Make sure you frame discussions about pay with diplomacy. "If you're too pushy, you risk losing your job offer," said Boden of Heidrick & Struggles. "Many companies would rather pull an offer than lose face in the negotiation."
Build Your Network
Networking is important everywhere, but in Asia, it's crucial.
"Business in Asia is much more relationship-based," said Kalpana Denzel, a Singapore-based consultant for executive search firm Russell Reynolds Associates. Get to know people at every level of the organization, said Denzel, an American by birth who moved to Hong Kong in 1998.
Women often don't reach out enough. A 2010 study published by Heidrick & Struggles that surveyed senior female finance executives across Asia found women often self-exclude or are excluded from informal bonding time with male colleagues. "By excluding themselves from the majority of social events, women are missing the opportunity that men have from networking with colleagues which provides informal feedback and direction," the study concluded.
"Women tend to build their social network outside of work while men spend more time building their networks with colleagues," said Boden of Heidrick & Struggles. "That makes it difficult for women to get the informal feedback men get when socializing."
Moreover, men tend to have broader networks with more links to more scattered groups of people. Women tend to have networks characterized by close relationships and a great deal of redundancy, said Denzel.
In Singapore, "everyone knows everyone and the network is very dense," said Lenka Snajdrova, a 27-year-old analyst at Morgan Stanley from the Czech Republic who moved to Singapore two years ago. "Before I came here I had nothing to do with Asia and it's a setback. If you're in a high position and you need to know people to call, not having the connections can hurt you."
To expand networks, women should develop a wide net of social contacts, including industry groups, women's business organizations, alumni associations and community groups.
Accept invitations from coworkers and clients, no matter how tired you might be at the end of the day. "If you're invited to a 10 p.m. dinner in India, for example, you go," Denzel said. "You take those invitations. You need to show a sincere effort to acclimate and to get to know people."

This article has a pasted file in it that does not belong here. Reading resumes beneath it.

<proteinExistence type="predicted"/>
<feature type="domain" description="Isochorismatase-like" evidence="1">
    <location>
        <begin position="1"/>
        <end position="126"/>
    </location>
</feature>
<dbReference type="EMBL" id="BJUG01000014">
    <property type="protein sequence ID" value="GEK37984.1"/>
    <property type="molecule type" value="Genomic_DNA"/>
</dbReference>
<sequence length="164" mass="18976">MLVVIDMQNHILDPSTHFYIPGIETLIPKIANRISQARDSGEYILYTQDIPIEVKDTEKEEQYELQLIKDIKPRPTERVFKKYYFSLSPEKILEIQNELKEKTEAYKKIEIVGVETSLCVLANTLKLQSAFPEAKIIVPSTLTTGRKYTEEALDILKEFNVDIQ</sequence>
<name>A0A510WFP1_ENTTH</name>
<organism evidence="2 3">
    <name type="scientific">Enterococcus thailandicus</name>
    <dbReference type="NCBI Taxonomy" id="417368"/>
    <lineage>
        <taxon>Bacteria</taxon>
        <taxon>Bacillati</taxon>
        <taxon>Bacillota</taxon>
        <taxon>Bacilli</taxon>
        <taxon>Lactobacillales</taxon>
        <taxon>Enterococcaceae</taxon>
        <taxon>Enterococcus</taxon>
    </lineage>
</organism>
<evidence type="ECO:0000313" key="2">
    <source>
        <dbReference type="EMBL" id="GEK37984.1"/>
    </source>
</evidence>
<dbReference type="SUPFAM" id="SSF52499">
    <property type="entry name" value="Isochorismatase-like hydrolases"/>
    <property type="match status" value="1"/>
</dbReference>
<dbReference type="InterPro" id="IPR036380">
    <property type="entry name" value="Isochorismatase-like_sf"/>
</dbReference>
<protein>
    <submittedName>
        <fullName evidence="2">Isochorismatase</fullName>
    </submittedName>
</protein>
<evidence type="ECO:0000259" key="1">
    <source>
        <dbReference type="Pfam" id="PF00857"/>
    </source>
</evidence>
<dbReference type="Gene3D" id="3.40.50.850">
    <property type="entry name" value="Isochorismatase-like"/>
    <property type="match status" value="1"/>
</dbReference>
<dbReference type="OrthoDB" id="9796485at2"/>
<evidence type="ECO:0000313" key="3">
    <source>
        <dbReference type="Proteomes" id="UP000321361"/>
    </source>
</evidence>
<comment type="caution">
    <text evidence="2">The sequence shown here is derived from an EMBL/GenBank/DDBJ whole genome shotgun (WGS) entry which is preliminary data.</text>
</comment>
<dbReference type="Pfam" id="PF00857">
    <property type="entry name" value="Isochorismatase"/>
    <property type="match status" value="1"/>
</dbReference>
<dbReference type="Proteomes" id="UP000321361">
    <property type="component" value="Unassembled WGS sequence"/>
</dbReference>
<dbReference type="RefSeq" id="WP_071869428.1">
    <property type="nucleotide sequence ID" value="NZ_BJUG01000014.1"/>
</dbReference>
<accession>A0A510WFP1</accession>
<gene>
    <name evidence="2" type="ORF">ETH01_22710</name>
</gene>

Focus on Work/Life Balance
If you have a family, plan to work as hard or harder in Asia when it comes to balancing your personal and professional lives.
"If you are in a senior role that requires global connectivity, you are likely to be working most evenings," said Boden. "It's unlikely you'll be home before 10 p.m. most nights."
Working around time zones on the other side of the globe is expected and needs to be "managed as best as possible," says Monique Ritacca-Herena, senior vice president and chief personnel officer for PepsiCo Asia, Middle East and Africa. That means being available for important meetings if they require travel, and also taking part in conference calls or video meetings, even if they're occurring at 2 a.m. your time.
You should also be aware of how your host country views women's roles when it comes to bringing home a paycheck and caring for the family.
"Sri Lanka is quite forward-looking, but the responsibility for taking care of the home and the children still rests on the shoulders of the women, even though the responsibility to earn money is shared between the two partners," said Rapacioli of CIMA. "You have to juggle that burden and those competing priorities."
Fortunately, home child-care is extremely affordable in places such as Hong Kong, Singapore, Indonesia and Malaysia. Many homes in Singapore, for example, are built with a room to accommodate an "amah," or a live-in caretaker and housekeeper. On average, it costs about $600 Singaporean dollars, or $460 U.S. dollars, to employ an amah for one month, according to XpatXperience, a website for expatriates living in Singapore. In New York City, it can cost the same amount to employ a live-in per week, according to 4nannies.com, an online nanny resource.
"The advantage of being a woman out here is everyday we're allowed an affordable support structure in the way of domestic help," said Denzel, who has two children aged 13 and 11 and who has employed an amah for 11 years. "Working abroad takes you away from the built-in support system of your extended family. In Asia, we're fortunate to have this option which allows me to have a job where i can travel and still spend quality time with my kids."
Don't Be Afraid to Be a Woman
Above all, behave like a woman. Asian cultures support leaders who are open to collaboration and put an emphasis on strong interpersonal relationships.
"Women can do well in Asia because many of the cultures have an indirect style of communication," said Horan of The Horan Group. "It's about being a collaborative and facilitative leader. Women have that natural proclivity."
"Women should capitalize on the qualities that they are naturally blessed with," like being sensitive and consultative, said Lim Chye Lian, Singapore-based global chair of global executive search firm IIC Partners. "The mistake would be to try too hard and emulate the male gender, especially in a male-dominated work environment."
But don't forget to adhere to your own identity. Karen Dalgleish, a Singapore-based, 45-year-old director of Borrowed Brains, a company that connects experts to various client projects, doesn't think ex-pats should go overboard in trying to be deferential.
"Don't let it stop you from treating people like other individuals," she said. "I don't believe in changing yourself to become so Asian that they don't know whether you're different from them or not."
Write to Julie Steinberg at Julie.Steinberg@dowjones.com